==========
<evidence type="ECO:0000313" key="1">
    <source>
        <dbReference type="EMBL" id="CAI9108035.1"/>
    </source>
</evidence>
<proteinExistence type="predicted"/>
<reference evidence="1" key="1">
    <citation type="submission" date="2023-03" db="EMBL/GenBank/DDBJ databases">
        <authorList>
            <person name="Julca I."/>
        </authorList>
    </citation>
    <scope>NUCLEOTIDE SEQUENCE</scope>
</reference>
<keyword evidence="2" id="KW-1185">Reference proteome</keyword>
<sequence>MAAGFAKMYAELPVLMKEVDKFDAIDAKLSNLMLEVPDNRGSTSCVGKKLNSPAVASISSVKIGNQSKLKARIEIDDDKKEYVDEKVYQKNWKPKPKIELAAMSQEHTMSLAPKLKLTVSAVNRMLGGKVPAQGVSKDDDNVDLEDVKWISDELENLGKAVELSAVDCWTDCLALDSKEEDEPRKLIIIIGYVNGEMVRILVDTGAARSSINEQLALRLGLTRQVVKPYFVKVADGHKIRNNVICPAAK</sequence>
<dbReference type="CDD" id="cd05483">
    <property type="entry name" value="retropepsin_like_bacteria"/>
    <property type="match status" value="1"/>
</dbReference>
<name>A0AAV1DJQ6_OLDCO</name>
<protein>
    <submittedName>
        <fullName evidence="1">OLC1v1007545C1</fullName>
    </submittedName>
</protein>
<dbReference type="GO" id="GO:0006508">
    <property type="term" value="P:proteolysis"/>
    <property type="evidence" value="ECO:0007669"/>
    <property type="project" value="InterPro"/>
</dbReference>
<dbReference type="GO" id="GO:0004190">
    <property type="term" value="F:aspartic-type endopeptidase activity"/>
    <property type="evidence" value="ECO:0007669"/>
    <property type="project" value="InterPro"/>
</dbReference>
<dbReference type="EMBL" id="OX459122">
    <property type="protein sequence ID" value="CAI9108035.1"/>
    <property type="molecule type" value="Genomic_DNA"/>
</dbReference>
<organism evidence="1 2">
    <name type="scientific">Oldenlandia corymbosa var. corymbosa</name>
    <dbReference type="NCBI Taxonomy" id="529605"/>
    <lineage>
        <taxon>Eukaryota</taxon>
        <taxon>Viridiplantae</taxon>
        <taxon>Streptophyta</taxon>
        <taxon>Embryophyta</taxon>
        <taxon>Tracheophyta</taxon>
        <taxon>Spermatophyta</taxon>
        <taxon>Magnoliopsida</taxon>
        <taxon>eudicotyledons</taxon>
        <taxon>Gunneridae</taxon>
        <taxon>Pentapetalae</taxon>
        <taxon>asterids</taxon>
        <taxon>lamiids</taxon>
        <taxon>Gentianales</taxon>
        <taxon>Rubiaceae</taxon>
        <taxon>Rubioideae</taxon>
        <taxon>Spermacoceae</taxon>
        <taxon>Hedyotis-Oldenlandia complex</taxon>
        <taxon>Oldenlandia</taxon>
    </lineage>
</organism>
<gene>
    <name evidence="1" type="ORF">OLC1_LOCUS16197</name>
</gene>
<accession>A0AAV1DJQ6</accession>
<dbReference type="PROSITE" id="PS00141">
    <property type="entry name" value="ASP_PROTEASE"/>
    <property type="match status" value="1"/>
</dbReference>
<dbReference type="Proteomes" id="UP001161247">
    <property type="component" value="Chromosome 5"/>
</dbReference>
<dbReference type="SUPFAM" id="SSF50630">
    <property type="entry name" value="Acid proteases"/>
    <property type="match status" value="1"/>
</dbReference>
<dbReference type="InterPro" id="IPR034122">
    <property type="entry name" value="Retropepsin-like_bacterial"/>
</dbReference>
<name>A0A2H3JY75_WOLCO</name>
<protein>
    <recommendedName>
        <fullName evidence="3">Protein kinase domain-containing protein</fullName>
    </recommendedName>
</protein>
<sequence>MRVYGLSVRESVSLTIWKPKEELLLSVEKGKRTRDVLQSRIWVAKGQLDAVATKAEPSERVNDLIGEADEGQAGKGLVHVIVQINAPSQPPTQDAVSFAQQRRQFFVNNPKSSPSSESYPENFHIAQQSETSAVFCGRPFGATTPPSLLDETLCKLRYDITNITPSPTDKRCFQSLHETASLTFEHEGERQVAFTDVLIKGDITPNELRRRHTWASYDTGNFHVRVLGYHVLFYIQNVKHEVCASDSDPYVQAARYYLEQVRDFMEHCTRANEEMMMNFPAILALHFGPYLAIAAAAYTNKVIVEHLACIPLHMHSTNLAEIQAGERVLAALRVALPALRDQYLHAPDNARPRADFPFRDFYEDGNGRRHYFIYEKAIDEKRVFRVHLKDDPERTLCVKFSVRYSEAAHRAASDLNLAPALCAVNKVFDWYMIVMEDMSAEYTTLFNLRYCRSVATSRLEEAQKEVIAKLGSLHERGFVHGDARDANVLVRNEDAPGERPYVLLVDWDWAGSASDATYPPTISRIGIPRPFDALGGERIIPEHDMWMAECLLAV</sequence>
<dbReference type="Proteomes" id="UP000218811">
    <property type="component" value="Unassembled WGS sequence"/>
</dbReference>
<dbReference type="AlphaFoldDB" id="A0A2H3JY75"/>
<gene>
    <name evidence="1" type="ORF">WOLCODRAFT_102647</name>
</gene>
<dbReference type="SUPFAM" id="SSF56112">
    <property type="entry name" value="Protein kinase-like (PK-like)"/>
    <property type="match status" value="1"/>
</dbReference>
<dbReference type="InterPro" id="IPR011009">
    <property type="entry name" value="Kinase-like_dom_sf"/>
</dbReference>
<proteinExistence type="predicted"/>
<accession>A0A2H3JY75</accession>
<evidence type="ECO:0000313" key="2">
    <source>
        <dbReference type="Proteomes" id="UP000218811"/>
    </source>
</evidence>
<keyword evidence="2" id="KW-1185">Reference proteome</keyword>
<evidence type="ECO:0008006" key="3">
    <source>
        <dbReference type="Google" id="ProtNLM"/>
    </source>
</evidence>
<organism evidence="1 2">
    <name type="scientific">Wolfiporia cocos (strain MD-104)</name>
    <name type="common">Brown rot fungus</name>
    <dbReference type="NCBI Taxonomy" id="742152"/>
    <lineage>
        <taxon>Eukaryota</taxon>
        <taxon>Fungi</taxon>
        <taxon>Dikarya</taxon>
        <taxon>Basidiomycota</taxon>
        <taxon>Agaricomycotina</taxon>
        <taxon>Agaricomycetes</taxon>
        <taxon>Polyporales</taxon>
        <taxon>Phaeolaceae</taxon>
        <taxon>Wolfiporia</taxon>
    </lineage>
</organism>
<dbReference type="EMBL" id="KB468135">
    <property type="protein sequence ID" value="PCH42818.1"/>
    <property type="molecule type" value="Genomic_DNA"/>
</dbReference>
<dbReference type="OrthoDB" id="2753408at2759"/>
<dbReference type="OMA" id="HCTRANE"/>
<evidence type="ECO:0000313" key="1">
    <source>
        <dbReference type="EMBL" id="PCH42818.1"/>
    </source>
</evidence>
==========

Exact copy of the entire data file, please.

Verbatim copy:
<evidence type="ECO:0000313" key="1">
    <source>
        <dbReference type="EMBL" id="CAI9108035.1"/>
    </source>
</evidence>
<proteinExistence type="predicted"/>
<reference evidence="1" key="1">
    <citation type="submission" date="2023-03" db="EMBL/GenBank/DDBJ databases">
        <authorList>
            <person name="Julca I."/>
        </authorList>
    </citation>
    <scope>NUCLEOTIDE SEQUENCE</scope>
</reference>
<keyword evidence="2" id="KW-1185">Reference proteome</keyword>
<sequence>MAAGFAKMYAELPVLMKEVDKFDAIDAKLSNLMLEVPDNRGSTSCVGKKLNSPAVASISSVKIGNQSKLKARIEIDDDKKEYVDEKVYQKNWKPKPKIELAAMSQEHTMSLAPKLKLTVSAVNRMLGGKVPAQGVSKDDDNVDLEDVKWISDELENLGKAVELSAVDCWTDCLALDSKEEDEPRKLIIIIGYVNGEMVRILVDTGAARSSINEQLALRLGLTRQVVKPYFVKVADGHKIRNNVICPAAK</sequence>
<dbReference type="CDD" id="cd05483">
    <property type="entry name" value="retropepsin_like_bacteria"/>
    <property type="match status" value="1"/>
</dbReference>
<name>A0AAV1DJQ6_OLDCO</name>
<protein>
    <submittedName>
        <fullName evidence="1">OLC1v1007545C1</fullName>
    </submittedName>
</protein>
<dbReference type="GO" id="GO:0006508">
    <property type="term" value="P:proteolysis"/>
    <property type="evidence" value="ECO:0007669"/>
    <property type="project" value="InterPro"/>
</dbReference>
<dbReference type="GO" id="GO:0004190">
    <property type="term" value="F:aspartic-type endopeptidase activity"/>
    <property type="evidence" value="ECO:0007669"/>
    <property type="project" value="InterPro"/>
</dbReference>
<dbReference type="EMBL" id="OX459122">
    <property type="protein sequence ID" value="CAI9108035.1"/>
    <property type="molecule type" value="Genomic_DNA"/>
</dbReference>
<organism evidence="1 2">
    <name type="scientific">Oldenlandia corymbosa var. corymbosa</name>
    <dbReference type="NCBI Taxonomy" id="529605"/>
    <lineage>
        <taxon>Eukaryota</taxon>
        <taxon>Viridiplantae</taxon>
        <taxon>Streptophyta</taxon>
        <taxon>Embryophyta</taxon>
        <taxon>Tracheophyta</taxon>
        <taxon>Spermatophyta</taxon>
        <taxon>Magnoliopsida</taxon>
        <taxon>eudicotyledons</taxon>
        <taxon>Gunneridae</taxon>
        <taxon>Pentapetalae</taxon>
        <taxon>asterids</taxon>
        <taxon>lamiids</taxon>
        <taxon>Gentianales</taxon>
        <taxon>Rubiaceae</taxon>
        <taxon>Rubioideae</taxon>
        <taxon>Spermacoceae</taxon>
        <taxon>Hedyotis-Oldenlandia complex</taxon>
        <taxon>Oldenlandia</taxon>
    </lineage>
</organism>
<gene>
    <name evidence="1" type="ORF">OLC1_LOCUS16197</name>
</gene>
<accession>A0AAV1DJQ6</accession>
<dbReference type="PROSITE" id="PS00141">
    <property type="entry name" value="ASP_PROTEASE"/>
    <property type="match status" value="1"/>
</dbReference>
<dbReference type="Proteomes" id="UP001161247">
    <property type="component" value="Chromosome 5"/>
</dbReference>
<dbReference type="SUPFAM" id="SSF50630">
    <property type="entry name" value="Acid proteases"/>
    <property type="match status" value="1"/>
</dbReference>
<dbReference type="InterPro" id="IPR034122">
    <property type="entry name" value="Retropepsin-like_bacterial"/>
</dbReference>
<name>A0A2H3JY75_WOLCO</name>
<protein>
    <recommendedName>
        <fullName evidence="3">Protein kinase domain-containing protein</fullName>
    </recommendedName>
</protein>
<sequence>MRVYGLSVRESVSLTIWKPKEELLLSVEKGKRTRDVLQSRIWVAKGQLDAVATKAEPSERVNDLIGEADEGQAGKGLVHVIVQINAPSQPPTQDAVSFAQQRRQFFVNNPKSSPSSESYPENFHIAQQSETSAVFCGRPFGATTPPSLLDETLCKLRYDITNITPSPTDKRCFQSLHETASLTFEHEGERQVAFTDVLIKGDITPNELRRRHTWASYDTGNFHVRVLGYHVLFYIQNVKHEVCASDSDPYVQAARYYLEQVRDFMEHCTRANEEMMMNFPAILALHFGPYLAIAAAAYTNKVIVEHLACIPLHMHSTNLAEIQAGERVLAALRVALPALRDQYLHAPDNARPRADFPFRDFYEDGNGRRHYFIYEKAIDEKRVFRVHLKDDPERTLCVKFSVRYSEAAHRAASDLNLAPALCAVNKVFDWYMIVMEDMSAEYTTLFNLRYCRSVATSRLEEAQKEVIAKLGSLHERGFVHGDARDANVLVRNEDAPGERPYVLLVDWDWAGSASDATYPPTISRIGIPRPFDALGGERIIPEHDMWMAECLLAV</sequence>
<dbReference type="Proteomes" id="UP000218811">
    <property type="component" value="Unassembled WGS sequence"/>
</dbReference>
<dbReference type="AlphaFoldDB" id="A0A2H3JY75"/>
<gene>
    <name evidence="1" type="ORF">WOLCODRAFT_102647</name>
</gene>
<dbReference type="SUPFAM" id="SSF56112">
    <property type="entry name" value="Protein kinase-like (PK-like)"/>
    <property type="match status" value="1"/>
</dbReference>
<dbReference type="InterPro" id="IPR011009">
    <property type="entry name" value="Kinase-like_dom_sf"/>
</dbReference>
<proteinExistence type="predicted"/>
<accession>A0A2H3JY75</accession>
<evidence type="ECO:0000313" key="2">
    <source>
        <dbReference type="Proteomes" id="UP000218811"/>
    </source>
</evidence>
<keyword evidence="2" id="KW-1185">Reference proteome</keyword>
<evidence type="ECO:0008006" key="3">
    <source>
        <dbReference type="Google" id="ProtNLM"/>
    </source>
</evidence>
<organism evidence="1 2">
    <name type="scientific">Wolfiporia cocos (strain MD-104)</name>
    <name type="common">Brown rot fungus</name>
    <dbReference type="NCBI Taxonomy" id="742152"/>
    <lineage>
        <taxon>Eukaryota</taxon>
        <taxon>Fungi</taxon>
        <taxon>Dikarya</taxon>
        <taxon>Basidiomycota</taxon>
        <taxon>Agaricomycotina</taxon>
        <taxon>Agaricomycetes</taxon>
        <taxon>Polyporales</taxon>
        <taxon>Phaeolaceae</taxon>
        <taxon>Wolfiporia</taxon>
    </lineage>
</organism>
<dbReference type="EMBL" id="KB468135">
    <property type="protein sequence ID" value="PCH42818.1"/>
    <property type="molecule type" value="Genomic_DNA"/>
</dbReference>
<dbReference type="OrthoDB" id="2753408at2759"/>
<dbReference type="OMA" id="HCTRANE"/>
<evidence type="ECO:0000313" key="1">
    <source>
        <dbReference type="EMBL" id="PCH42818.1"/>
    </source>
</evidence>